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Queens DA Faces Growing Pressure to Throw Out Prakash Churaman Charges

Latest court hearing draws largest crowd of supporters to date.

Danny Katch & Julian Guerrero May 17

Seventy-five people rallied in front of the Queens Criminal Courthouse on Monday, May 3 to demand that Queens District Attorney Melinda Katz drop all charges against Prakash Churaman, whose overturned 2018 murder conviction has spurred growing questions about the extent of police, prosecutorial and judicial misconduct across the borough. 

Churaman was sent to Rikers Island prison at the age of 15 on the charge of taking part in a home invasion that resulted in the murder of his friend Taquane Clark. The primary evidence? A witness’s claim that she recognized his voice and a confession that Prakash says was coerced by police detective Barry Brown. 

The initial conviction was overturned by an Appeals Court which found that Judge Kenneth Holder had improperly barred Churaman’s lawyers from calling before the jury an expert on the unreliability of juvenile confessions. It wasn’t until more than a year later that Judge Holder, who was prodded by a growing grassroots movement that Churaman had built for himself, granted Churaman bail so that he could go home for the first time in six years as he awaits his retrial.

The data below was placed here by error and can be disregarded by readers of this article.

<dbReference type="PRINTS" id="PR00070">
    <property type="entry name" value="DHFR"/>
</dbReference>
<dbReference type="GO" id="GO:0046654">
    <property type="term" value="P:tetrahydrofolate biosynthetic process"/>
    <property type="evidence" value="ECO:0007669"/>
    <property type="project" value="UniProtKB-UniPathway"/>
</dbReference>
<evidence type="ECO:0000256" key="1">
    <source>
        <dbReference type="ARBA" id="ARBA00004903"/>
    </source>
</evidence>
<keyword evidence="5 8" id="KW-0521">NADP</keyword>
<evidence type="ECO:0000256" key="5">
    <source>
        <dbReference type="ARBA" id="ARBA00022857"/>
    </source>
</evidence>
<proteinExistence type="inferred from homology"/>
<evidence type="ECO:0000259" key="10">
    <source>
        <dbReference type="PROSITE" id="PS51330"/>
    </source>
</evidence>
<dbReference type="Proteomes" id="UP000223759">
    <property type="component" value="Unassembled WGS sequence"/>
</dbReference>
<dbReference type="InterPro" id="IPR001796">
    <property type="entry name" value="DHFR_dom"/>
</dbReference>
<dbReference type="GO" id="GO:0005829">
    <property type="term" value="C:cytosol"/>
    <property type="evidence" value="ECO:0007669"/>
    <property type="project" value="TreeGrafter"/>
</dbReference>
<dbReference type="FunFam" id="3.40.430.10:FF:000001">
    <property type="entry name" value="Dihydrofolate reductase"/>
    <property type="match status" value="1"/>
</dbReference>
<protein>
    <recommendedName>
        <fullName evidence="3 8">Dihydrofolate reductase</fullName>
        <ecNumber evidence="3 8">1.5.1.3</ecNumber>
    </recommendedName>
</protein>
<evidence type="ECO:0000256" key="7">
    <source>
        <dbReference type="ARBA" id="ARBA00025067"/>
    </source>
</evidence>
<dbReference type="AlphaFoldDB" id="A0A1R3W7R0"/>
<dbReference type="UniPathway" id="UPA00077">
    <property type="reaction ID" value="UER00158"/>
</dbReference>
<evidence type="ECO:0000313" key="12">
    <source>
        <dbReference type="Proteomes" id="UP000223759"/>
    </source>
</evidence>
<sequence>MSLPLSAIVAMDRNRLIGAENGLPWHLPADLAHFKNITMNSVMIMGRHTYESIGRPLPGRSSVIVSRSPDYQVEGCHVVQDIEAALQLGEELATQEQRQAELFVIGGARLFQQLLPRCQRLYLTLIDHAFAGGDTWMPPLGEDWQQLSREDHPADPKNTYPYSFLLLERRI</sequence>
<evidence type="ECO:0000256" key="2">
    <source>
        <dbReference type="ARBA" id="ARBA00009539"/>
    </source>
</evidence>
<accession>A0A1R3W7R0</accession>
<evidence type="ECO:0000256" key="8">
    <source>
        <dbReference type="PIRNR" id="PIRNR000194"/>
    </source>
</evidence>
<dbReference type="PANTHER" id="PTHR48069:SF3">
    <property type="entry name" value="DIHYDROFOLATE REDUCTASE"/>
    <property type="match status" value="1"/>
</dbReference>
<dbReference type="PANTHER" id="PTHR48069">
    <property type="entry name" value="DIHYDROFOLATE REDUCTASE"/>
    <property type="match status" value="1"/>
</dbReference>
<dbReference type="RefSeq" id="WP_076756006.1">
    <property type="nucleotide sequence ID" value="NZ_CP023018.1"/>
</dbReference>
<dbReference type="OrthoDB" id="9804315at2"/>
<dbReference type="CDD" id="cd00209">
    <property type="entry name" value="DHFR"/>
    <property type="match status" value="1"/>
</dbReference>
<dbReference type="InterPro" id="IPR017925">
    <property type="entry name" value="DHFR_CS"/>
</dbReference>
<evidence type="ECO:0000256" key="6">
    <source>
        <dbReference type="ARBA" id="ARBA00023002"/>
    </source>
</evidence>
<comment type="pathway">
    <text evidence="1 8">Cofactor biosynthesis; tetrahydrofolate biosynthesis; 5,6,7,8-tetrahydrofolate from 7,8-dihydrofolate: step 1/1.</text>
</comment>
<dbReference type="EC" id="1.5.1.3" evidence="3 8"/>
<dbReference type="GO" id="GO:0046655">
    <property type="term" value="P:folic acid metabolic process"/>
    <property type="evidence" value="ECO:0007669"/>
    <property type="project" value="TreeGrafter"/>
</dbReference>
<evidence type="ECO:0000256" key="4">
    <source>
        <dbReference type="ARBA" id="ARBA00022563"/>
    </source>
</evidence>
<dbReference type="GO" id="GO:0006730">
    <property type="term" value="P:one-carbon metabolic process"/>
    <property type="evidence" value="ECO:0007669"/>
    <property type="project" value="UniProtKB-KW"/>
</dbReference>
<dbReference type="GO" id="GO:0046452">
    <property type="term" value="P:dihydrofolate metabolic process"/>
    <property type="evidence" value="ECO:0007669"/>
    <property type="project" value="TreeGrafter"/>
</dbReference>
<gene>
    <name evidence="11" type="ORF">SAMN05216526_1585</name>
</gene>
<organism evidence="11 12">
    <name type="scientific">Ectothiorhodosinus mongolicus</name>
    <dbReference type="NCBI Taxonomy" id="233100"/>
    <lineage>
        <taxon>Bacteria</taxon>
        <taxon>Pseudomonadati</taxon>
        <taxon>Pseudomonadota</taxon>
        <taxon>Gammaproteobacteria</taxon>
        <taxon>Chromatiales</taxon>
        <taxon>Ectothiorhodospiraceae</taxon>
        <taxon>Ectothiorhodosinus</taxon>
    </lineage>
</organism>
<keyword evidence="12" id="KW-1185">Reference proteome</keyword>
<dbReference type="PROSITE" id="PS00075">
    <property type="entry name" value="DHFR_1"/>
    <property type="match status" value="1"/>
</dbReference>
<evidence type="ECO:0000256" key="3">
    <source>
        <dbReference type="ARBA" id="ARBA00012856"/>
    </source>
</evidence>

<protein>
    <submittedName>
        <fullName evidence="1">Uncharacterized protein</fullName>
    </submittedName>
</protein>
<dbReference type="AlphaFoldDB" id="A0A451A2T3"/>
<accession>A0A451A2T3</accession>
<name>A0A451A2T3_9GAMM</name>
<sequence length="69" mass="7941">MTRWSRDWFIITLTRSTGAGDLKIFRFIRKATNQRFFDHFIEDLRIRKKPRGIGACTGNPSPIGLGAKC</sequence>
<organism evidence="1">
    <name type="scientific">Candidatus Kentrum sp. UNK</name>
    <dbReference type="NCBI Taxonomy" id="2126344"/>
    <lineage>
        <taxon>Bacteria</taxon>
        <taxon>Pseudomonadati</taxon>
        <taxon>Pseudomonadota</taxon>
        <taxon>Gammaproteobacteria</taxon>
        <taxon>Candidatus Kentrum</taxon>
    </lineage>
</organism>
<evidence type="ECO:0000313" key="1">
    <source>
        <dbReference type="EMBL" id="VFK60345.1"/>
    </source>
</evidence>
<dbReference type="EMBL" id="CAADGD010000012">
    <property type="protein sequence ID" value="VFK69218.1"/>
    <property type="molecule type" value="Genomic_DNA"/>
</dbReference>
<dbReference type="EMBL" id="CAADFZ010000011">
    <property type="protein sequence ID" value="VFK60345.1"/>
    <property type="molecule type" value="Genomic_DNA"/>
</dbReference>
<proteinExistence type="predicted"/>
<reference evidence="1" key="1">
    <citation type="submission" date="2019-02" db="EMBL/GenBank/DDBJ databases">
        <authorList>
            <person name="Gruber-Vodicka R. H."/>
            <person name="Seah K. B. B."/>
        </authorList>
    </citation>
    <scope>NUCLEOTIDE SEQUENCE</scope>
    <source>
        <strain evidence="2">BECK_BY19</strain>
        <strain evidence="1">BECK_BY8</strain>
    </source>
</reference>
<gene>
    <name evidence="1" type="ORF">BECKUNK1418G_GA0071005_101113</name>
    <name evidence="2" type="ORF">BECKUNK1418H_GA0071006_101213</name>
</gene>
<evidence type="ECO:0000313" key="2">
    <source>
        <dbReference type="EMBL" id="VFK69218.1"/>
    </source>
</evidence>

There have now been three rallies for Churaman, each one larger than the last. At this most recent rally, activists made connections between Churaman’s case and that of Chanel Lewis, convicted in 2019 for the murder and sexual assault of Karina Ventrano, a highly publicized case that many critics say was marked by egregious misconduct. 

Supporters outside the courthouse. Photo: Sue Brisk.

“I commend Prakash for having the courage to refuse to have his name slandered to comfort racial injustice,” said Mo Glover, an organizer with the campaign to overturn Lewis’ conviction. “He refused to take anything less than his freedom and his name back. “Chanel Lewis’s case is very similar to Prakash.”

The new DA seems reluctant to shine too bright a light on the dirty secrets of former DA Richard Brown. 

Both Lewis and Churaman were convicted in part on the basis of confessions that they say were coerced by detective Barry Brown. And both were prosecuted by former head of homicide in Queens DA office Brad Leventhal, who was recently forced to resign after an investigation found that in 1996 he had hidden police reports and other evidence pointing to the innocence of three men who were found guilty of murdering a store owner and an off-duty police officer. The men served 24 years in prison before their convictions were vacated in April due to prosecutorial misconduct. (In 2019, Theodore Hamm reported for The Indypendent that Leventhal withheld evidence from the defense during Chanel Lewis’s retrial.)

When Melinda Katz ran for DA in 2019, she was the favored choice of the Democratic machine that has handpicked judges and prosecutors in Queens for generations. Katz unexpectedly found herself in a dogfight against the progressive campaign of public defender Tiffany Cabán. Eager to court progressive votes, Katz pledged to establish a Conviction Integrity Unit (CIU) to review some of the cases of those imprisoned by her controversial predecessor Richard Brown — and she told WNYC’s Brian Lehrer that she would see if Lewis should be one of the cases reviewed.